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CHAPTER 7-CAllegood


The amount of radiographic contrast is judged by the number of _________ present on the radiograph? grey tones
There can be too little contrast when the radiograph appears? very gray
There can be too much contrast when the radiograph appears? mostly black and white
The radiographic contrast caused by the differences in the composition of the patient's body tissues? subject contrast
The degree of difference between adjacent densities on a radiograph? radiographic contrast
If the colors of black and white are adjacent to each other, they display a _____amount of contrast? high
If two similar shades of gray are next to each other they display a _____ amount of contrast? low
The image on a radiograph containing the various shades of gray is ? gray scale image
Short scale contrast = high contrast
long scale contrast= low contrast
Subject contrast is caused by? the tissue density differences, atomic number differences, and thickness differences of the patient's body parts
The atoms in ____ are very compact. bone
In a stable atom the number of electrons equals the number of ________? protons
List the body parts in order from less absorbing power to more absorbing power. Air, Fat, Water, Muscle, and Bone
List the body parts from more radiographic density to less radiographic density. Air, Fat, Water, Muscle, and Bone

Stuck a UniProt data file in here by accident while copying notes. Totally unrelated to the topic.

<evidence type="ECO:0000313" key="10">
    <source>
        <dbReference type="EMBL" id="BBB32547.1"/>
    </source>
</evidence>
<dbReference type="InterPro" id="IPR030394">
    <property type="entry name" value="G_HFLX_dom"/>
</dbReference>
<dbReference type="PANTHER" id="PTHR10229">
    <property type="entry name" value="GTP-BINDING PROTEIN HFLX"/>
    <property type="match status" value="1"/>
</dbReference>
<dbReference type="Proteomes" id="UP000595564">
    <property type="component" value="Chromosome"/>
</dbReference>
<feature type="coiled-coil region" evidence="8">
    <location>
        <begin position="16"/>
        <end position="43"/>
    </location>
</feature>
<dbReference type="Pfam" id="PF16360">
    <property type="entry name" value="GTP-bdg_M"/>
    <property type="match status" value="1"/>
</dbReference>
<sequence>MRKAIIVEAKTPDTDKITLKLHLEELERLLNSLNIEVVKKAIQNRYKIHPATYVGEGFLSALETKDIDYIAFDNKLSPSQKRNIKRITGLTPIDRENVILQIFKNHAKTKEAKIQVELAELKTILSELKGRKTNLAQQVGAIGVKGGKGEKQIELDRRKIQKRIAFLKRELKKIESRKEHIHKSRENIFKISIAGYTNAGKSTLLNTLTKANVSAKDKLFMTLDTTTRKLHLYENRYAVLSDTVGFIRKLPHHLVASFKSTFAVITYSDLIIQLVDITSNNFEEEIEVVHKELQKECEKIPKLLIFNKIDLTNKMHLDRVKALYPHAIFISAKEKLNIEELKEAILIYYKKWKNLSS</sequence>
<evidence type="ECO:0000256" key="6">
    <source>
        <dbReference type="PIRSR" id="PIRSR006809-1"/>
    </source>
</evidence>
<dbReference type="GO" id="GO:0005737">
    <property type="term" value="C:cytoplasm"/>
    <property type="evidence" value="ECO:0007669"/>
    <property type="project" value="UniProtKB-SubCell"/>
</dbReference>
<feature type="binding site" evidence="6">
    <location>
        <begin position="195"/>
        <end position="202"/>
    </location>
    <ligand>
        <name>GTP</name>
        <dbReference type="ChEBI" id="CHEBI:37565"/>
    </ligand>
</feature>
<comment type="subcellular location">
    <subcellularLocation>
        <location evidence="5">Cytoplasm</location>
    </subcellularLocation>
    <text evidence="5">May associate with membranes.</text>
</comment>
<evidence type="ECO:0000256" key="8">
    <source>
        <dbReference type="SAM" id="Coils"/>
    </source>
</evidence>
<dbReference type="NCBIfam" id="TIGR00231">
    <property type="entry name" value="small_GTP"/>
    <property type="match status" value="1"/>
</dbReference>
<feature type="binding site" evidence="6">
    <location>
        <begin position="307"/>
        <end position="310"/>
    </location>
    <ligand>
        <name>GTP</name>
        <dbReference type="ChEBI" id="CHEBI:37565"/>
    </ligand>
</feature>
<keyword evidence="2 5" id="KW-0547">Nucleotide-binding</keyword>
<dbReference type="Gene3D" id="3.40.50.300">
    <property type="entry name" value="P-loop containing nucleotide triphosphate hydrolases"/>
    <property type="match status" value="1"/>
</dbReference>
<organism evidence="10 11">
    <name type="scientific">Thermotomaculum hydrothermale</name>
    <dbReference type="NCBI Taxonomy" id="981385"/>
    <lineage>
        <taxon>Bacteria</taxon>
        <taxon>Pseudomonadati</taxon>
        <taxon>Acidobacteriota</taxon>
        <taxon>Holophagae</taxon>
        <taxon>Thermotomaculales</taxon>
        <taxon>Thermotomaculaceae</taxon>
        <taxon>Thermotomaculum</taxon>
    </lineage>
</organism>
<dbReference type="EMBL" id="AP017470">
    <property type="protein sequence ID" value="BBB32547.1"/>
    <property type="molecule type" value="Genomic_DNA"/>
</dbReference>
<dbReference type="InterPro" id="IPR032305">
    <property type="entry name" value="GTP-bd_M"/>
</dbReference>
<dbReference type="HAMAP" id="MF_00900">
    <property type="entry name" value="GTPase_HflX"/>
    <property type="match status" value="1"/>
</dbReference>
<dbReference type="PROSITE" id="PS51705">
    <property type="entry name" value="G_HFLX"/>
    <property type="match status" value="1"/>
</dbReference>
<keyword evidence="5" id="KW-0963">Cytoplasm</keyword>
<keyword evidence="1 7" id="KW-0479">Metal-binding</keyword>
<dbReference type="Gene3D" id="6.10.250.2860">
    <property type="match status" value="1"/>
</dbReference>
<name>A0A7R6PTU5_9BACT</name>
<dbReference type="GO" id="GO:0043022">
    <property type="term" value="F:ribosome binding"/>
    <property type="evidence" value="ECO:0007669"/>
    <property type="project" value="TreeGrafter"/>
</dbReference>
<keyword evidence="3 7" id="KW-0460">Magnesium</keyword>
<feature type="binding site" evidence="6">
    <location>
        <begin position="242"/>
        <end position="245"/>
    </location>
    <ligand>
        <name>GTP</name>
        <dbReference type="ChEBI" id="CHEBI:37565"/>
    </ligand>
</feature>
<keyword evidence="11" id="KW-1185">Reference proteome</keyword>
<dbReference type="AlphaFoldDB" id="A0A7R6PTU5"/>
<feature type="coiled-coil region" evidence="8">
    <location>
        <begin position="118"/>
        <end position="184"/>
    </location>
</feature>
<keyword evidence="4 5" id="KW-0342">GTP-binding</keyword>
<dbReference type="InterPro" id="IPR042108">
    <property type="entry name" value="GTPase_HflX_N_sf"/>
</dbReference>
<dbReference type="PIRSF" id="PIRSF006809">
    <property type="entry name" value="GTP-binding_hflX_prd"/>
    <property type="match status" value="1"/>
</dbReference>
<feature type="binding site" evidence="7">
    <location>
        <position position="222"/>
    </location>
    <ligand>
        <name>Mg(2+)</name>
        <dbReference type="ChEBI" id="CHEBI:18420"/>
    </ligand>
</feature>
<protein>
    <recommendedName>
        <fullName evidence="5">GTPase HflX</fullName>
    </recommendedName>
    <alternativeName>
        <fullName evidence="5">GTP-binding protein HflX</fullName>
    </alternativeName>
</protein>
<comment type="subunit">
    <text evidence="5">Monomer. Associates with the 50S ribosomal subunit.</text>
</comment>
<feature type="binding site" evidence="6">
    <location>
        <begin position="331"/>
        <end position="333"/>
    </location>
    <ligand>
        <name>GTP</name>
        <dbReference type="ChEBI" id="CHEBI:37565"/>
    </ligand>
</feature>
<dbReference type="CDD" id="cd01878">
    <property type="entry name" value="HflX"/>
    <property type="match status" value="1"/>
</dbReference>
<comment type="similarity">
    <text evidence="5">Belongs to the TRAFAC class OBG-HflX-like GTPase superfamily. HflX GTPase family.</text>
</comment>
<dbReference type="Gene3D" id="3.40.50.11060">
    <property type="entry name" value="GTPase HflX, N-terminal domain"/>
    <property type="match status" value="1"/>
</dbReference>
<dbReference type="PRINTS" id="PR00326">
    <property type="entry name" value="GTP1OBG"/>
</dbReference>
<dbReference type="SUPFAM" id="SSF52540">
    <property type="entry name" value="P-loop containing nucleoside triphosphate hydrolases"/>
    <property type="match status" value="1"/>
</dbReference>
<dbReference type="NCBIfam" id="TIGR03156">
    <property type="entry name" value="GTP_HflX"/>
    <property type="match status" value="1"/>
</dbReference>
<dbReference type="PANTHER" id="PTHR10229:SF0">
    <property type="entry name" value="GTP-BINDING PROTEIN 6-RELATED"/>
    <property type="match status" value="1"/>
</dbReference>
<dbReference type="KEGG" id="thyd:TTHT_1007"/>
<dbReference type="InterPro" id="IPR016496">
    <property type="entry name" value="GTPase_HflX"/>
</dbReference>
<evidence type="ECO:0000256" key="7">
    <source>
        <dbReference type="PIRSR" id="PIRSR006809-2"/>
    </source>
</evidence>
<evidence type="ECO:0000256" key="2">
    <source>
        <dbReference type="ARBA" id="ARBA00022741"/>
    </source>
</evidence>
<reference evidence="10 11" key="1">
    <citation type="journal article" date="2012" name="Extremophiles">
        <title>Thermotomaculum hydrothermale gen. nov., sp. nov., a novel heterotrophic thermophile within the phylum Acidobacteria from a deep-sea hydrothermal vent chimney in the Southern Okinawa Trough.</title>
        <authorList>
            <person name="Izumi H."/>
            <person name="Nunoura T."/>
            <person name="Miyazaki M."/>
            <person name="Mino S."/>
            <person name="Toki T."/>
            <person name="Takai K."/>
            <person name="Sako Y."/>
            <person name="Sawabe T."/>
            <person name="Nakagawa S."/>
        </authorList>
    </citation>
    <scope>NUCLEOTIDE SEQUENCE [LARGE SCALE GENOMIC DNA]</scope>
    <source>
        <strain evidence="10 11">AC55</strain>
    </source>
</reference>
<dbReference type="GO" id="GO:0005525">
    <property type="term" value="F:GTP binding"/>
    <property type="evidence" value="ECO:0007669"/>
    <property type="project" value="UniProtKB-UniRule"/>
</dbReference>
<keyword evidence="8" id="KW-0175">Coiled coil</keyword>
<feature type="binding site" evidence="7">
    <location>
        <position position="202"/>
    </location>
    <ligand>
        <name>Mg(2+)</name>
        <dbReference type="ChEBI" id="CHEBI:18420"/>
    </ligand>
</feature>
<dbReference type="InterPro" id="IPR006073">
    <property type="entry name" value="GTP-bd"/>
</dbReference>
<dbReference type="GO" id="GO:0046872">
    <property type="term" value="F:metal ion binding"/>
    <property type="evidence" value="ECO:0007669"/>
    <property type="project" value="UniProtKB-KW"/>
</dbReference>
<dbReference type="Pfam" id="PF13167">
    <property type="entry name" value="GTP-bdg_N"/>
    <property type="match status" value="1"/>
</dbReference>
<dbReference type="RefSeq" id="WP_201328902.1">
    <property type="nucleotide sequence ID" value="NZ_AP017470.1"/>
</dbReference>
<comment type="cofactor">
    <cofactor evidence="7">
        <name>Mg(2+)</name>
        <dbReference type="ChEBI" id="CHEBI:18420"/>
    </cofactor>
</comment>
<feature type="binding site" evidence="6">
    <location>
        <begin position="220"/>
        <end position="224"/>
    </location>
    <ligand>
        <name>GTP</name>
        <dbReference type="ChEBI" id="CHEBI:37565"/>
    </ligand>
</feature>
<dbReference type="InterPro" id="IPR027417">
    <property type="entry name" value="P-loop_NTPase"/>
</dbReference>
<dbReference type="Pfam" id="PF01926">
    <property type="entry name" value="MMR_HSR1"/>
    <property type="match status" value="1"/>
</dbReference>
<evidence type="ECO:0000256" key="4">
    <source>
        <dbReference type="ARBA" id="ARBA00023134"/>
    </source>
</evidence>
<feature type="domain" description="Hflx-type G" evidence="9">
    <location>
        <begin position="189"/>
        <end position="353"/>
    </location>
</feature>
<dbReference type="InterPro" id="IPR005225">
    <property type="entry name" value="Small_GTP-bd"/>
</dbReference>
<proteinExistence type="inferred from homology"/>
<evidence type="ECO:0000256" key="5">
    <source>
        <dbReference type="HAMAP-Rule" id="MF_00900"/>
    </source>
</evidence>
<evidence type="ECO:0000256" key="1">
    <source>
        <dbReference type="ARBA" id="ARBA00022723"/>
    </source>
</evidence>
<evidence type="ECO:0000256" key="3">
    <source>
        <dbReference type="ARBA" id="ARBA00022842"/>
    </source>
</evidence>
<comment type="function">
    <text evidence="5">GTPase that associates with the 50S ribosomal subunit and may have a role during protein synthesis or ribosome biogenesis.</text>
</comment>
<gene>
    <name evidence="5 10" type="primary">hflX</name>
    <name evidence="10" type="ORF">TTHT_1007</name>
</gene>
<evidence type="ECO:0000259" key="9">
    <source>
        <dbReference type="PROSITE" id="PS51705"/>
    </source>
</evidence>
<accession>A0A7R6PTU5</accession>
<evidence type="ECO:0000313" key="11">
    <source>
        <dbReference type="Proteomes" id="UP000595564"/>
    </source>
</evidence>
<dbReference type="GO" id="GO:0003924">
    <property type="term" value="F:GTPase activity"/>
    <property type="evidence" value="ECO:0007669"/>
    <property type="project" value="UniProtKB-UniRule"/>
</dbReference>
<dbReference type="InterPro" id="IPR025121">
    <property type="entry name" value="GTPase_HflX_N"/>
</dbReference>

Patients who are in good physical shape usually display the _______ subject contrast. highest
Bones that have lost minerals because of disease become ____ dense and x-ray photons pass through them more ______. less; easily
Patients who have retained water in their bodies will display a _____ is subject contrast. decrease
Water causes an _______ in the amount of scattered radiation produced in the patient's body. increase
Adding ____ _____ to a body part changes its tissue density. contrast media
The most common type of contrast media are? air, iodine, and barium
Adding air to a body part ______ its tissue density compared to the structures around it. decreases
Adding iodine or barium to a body part ______ its tissue density compared to the structures around it. increases
________ and _____ are used in the gastrointestinal tract. Barium and air
Used in the kidneys and gall bladder Iodine
What is the main controlling factor for radiographic contrast? KVP
High KVP= high photon energy
Low KVP= low photon energy
Hgih KVP= high photon energy= low contrast=long scale
Low KVP= low photon energy= high contrast=short scale
The major KVP control changes the KVP by a unit of ? 10
The minor KVP control changes the KVP by a unit of? 1 or 2
KVP settings usually range from ______ to _____. 40; 120
The radiation that gets through the patient's body is called? exit radiation or remnant radiation
Scattered radiation ________ radiographic contrast. lowers
High kvp= more scattered radiation= low contrast image
Low kvp= less scattered radiation= high contrast image
Three things that can happen to the primary x-ray photon as they enter the patient's body are? They can be absorbed, they can be scattered, and they can pass through and hit the film.
As the x-ray photons are absorbed or scattered, the radiation intensity of the original beam is ________. reduced
The reduction of radiation intensity by absorption or scattering as the beam passes through matter is called? attenuation
Created by: radtech